This smallish bathroom is designed to feel as large as possible. It doubles as an entryway to a sauna and has to feel like a sanctuary, a space to unwind. A room for relaxation, it is supposed to be used by a few people at a time. And most importantly, there should be enough storage.
All of that in a nine-by-nine-feet space… Yes, a bathroom with such high expectations can be tough to plan. There are so many bulky non-negotiable fixtures to fit into it. Finding a pretty small toilet at the Home Depot is a place to start, but still — a toilet stall would take up so much room!
Thus, to save inches, instead of building a regular 5” wall, I decided to make an enclosure out of a steel frame filled in with cedar planks. Three inches saved. I angled the whole thing to make it as compact as possible.
Aside from being slender, the graphic simplicity of this “privacy partition” infuses the space with tranquility of the garden. Marriage of wood and metal or blend of industrial and rustic is consistently present throughout the entire project. Remember the fence? Obviously, it is only fitting to use wood in a room adjacent to a sauna. A 24-inch-wide Douglas Fir door is hung on rollers — very sleek pocket door hardware from Hafele.
Lucky for me, I was able to get a shower cage out of the deal — bonus track (pun intended). It turned out to be very handy when mounting a shower curtain rail. 3/8-inch-thick translucent “rain” glass separates and provides seclusion for both shower and toilet areas.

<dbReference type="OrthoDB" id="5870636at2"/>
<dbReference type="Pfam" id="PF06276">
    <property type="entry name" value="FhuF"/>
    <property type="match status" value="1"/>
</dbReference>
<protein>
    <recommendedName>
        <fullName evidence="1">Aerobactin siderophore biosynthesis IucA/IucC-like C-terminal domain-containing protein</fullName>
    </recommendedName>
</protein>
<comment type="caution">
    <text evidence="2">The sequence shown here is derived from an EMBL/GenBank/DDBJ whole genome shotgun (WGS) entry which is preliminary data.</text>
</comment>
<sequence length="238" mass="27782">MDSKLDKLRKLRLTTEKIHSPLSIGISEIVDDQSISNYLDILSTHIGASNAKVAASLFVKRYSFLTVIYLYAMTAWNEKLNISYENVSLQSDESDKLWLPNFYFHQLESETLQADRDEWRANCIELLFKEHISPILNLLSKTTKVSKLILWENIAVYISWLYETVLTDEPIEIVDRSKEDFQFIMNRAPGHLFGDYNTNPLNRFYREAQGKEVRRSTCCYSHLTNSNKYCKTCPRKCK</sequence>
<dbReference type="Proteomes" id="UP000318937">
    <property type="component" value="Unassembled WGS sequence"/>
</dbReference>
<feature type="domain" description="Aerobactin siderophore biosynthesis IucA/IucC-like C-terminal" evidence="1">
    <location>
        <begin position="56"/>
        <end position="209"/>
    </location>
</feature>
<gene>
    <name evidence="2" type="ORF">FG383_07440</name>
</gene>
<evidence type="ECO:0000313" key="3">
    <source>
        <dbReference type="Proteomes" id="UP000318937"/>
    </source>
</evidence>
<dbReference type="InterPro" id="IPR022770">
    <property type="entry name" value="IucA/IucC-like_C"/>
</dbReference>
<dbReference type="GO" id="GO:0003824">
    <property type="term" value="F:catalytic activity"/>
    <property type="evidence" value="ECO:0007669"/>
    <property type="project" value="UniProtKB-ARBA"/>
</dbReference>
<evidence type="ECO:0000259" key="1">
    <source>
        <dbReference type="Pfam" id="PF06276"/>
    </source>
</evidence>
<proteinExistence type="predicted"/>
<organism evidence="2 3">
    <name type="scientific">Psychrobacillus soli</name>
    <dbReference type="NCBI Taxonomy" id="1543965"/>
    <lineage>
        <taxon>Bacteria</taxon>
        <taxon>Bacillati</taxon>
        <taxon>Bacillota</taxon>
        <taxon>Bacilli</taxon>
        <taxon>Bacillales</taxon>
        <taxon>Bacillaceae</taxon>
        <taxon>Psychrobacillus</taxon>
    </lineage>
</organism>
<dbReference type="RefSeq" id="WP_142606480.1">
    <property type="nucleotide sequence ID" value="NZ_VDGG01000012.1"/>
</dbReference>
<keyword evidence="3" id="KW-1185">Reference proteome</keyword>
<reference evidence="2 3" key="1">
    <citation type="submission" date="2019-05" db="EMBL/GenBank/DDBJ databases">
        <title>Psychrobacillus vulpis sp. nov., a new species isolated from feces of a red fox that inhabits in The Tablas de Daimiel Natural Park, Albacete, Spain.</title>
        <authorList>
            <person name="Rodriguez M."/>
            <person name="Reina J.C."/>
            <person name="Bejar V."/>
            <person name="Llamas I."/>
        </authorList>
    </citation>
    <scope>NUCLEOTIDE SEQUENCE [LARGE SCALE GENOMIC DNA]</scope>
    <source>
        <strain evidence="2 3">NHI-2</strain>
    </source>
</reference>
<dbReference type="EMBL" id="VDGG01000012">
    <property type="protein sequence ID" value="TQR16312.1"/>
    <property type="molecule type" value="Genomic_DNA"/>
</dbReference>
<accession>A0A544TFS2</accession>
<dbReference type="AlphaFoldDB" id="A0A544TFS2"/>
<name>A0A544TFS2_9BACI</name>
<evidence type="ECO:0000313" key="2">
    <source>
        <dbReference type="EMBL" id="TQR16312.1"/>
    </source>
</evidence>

One of the most important aspects of the sauna bathroom is storage. For the sake of relaxation, it has to be clutter-free!
I don’t believe in sacrifice due to space constraints. By getting creative with storage or taking advantage of small nooks and crannies, a small space can be forced to work just a little harder.
Case in point, is a 3-tier rod installation that transforms a blank wall into a well-stocked dressing station, a customized multitasking organizing system in a spot you’d barely even notice. Hanging buckets, besides accommodating a plant and adding a little bit of greenery, act as cosmetic catchalls while s-hooks hold bathrobes and special sauna hats (IKEA FINTORP series).
Wall-mounted shallow storage can be a real lifesaver and help a small bathroom feel more spacious. No matter how tiny, there’s probably a spot where you can squeeze in a floating ledge or two, and provide a spot for towels, a clock, or toiletries.
In the corner, hidden behind a 19-inch-wide by 90-inch-high mirrored VIKEDAL door from IKEA is a tiny closet, a place to stash cleaning supplies, a hamper, and extra toilet paper. That’s where we keep new “veniki” or oak bath brooms used in the sauna.
Our seven-by-seven-feet sauna or Russian “banya” gets extremely hot. It’s impossible to stay inside for more than a few minutes. We come out to grab a cold shower and rest on the benches (MOLGER bench from IKEA doubles as storage). Conducive to relaxation, instead of focusing on my breath, I scrutinize all of the design details, such as the original rustic ceiling paired with contemporary elements. In fact, warm wood accents enhance the gray and white palette of this streamlined bathroom making me feel calm.